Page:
Romney shows very little substance. You can’t be overflowing with substance and be as nimble ideologically as Mitt Romney has been. The ultimate political chameleon, Romney is good at saying what needs to be said, but not so good at making decisions. We saw what happens to a man like him when the pressure is on. He completely crumbled in his first foreign policy forays, not only his reaction to the consulate attack in Libya but in his earlier visit to Europe.
Europeans expected some gravitas; Romney gave them a big, dopey, frat-boy bully. Which is all Romney really is, as he displayed again at the debate. He didn’t actually debate at all. He bullied. And Lehrer, with his “so what?” attitude, let him. Again, Obama displayed the gravitas we all look for. Obama even continued to say what he had said all along. And he did it without telling a lie a minute.
We didn’t see any substance at the debate and there is a very simple reason for this. There is no substance to Mitt Romney. Robert Draper, at the New York Time magazine, talks about Romney’s recent attempts to explain his policies in more detail after months of excuse-making and obfuscation. These, he says, look more as if “they were hatched from a few late-night strategy sessions after a string of bad news days rather than from the candidate’s core philosophy.” Draper makes the observation that Romney’s “campaign tactics reveal only what he would do in order to win, not what he’ll do once he has won.”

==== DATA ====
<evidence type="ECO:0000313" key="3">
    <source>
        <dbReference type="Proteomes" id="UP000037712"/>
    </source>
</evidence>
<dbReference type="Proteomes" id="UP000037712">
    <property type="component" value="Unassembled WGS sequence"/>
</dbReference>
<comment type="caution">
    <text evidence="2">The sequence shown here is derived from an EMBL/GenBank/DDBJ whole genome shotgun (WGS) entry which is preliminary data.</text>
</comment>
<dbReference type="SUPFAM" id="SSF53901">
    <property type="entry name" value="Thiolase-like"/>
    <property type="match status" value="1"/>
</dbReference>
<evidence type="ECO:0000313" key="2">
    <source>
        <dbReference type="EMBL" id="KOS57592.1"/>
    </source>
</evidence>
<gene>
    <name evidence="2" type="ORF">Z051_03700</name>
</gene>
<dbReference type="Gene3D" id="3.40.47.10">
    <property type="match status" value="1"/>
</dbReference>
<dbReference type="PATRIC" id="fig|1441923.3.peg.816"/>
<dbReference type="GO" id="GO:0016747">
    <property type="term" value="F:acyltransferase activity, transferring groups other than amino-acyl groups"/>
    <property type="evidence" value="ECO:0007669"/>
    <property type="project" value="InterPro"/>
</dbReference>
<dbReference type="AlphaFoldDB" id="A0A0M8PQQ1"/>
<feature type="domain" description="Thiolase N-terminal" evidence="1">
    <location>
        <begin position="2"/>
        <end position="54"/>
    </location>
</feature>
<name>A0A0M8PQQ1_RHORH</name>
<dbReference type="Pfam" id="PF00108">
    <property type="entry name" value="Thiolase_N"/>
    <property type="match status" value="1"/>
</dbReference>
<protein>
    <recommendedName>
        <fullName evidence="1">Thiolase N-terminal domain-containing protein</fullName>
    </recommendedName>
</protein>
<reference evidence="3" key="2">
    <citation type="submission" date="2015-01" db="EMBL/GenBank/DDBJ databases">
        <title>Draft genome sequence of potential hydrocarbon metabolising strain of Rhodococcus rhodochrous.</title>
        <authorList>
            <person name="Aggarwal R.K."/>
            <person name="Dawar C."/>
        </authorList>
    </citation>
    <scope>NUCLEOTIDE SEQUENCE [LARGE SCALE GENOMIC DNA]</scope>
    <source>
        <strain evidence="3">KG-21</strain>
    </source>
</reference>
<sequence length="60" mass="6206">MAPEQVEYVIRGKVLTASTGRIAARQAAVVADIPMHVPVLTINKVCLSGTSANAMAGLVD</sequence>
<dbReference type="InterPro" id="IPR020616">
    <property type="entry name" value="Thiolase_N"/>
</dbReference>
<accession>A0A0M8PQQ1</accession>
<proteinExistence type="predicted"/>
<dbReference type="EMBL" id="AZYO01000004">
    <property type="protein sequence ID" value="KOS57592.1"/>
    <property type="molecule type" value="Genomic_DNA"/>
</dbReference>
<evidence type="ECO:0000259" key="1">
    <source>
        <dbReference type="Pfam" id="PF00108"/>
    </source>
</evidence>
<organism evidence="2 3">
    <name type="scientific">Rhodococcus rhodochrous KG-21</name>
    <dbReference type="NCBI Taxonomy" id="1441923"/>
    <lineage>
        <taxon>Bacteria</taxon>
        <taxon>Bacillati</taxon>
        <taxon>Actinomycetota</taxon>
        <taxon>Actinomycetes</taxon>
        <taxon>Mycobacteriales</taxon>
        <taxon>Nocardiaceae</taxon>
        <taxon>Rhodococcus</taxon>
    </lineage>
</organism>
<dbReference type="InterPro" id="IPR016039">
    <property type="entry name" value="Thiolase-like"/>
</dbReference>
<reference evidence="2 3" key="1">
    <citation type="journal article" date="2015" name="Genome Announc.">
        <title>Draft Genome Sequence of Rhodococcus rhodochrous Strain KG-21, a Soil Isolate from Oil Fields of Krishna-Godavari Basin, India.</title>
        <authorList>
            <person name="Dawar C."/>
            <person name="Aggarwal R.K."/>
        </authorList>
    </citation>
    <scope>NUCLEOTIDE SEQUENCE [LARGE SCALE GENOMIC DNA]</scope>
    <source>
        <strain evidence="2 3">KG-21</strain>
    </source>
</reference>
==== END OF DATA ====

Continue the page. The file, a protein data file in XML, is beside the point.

I have asked who the real Mitt Romney is politically. I am increasingly certain there is no answer to that question. What Mitt Romney is about, and what Mitt Romney will always be about, is Mitt Romney. His first and last question each day will be, did I do right by Mitt Romney? Asked who the real Mitt Romney is, I would be inclined to answer now that there is no real Mitt Romney beyond the Mitt Romney who will say anything to anybody to get elected.
If Mitt Romney comes across as a man who has no ideas – and he had no ideas when acting as an informal adviser to John McCain in 2008 – in all likelihood we can trust appearances. In his entire political career Romney has not displayed any core philosophy unless his core philosophy is to lie and lie often. They like to say all politicians lie, but no politician in American history has lied with the vigor and enthusiasm of Mitt Romney.
Pragmatic? That might be a word for it, though we like a little principle, a little substance, with our pragmatism. That is a combination displayed to good advantage by our current president, Barack Obama. We like a president who thinks before he speaks, a trick Romney, who is used to bullying and firing people, has never had to learn. Privilege, after all, has its privileges.
And it’s a lie to say we know any more about Mitt Romney than we did going into the debate. If we made a post-debate Mitt Romney action figure, it would look like the pre-debate Mitt Romney action figure. All the post-debate Romney does is say both “yes” and “no” at the same time to the benefit of none – save Mitt Romney.
Republicans are willing to overlook all this in the cause of getting Obama out of office. But I strongly suspect, should Romney win, Democrats will have to jostle to get into line when the complaints start rolling in. Because when Republicans vote for Mitt Romney, they are buying a pig in a poke. They think they’re getting an anti-Obama, but what they need to remember is the fact that when they vote for Romney, they are voting for the man who invented the Obamacare they hate so much.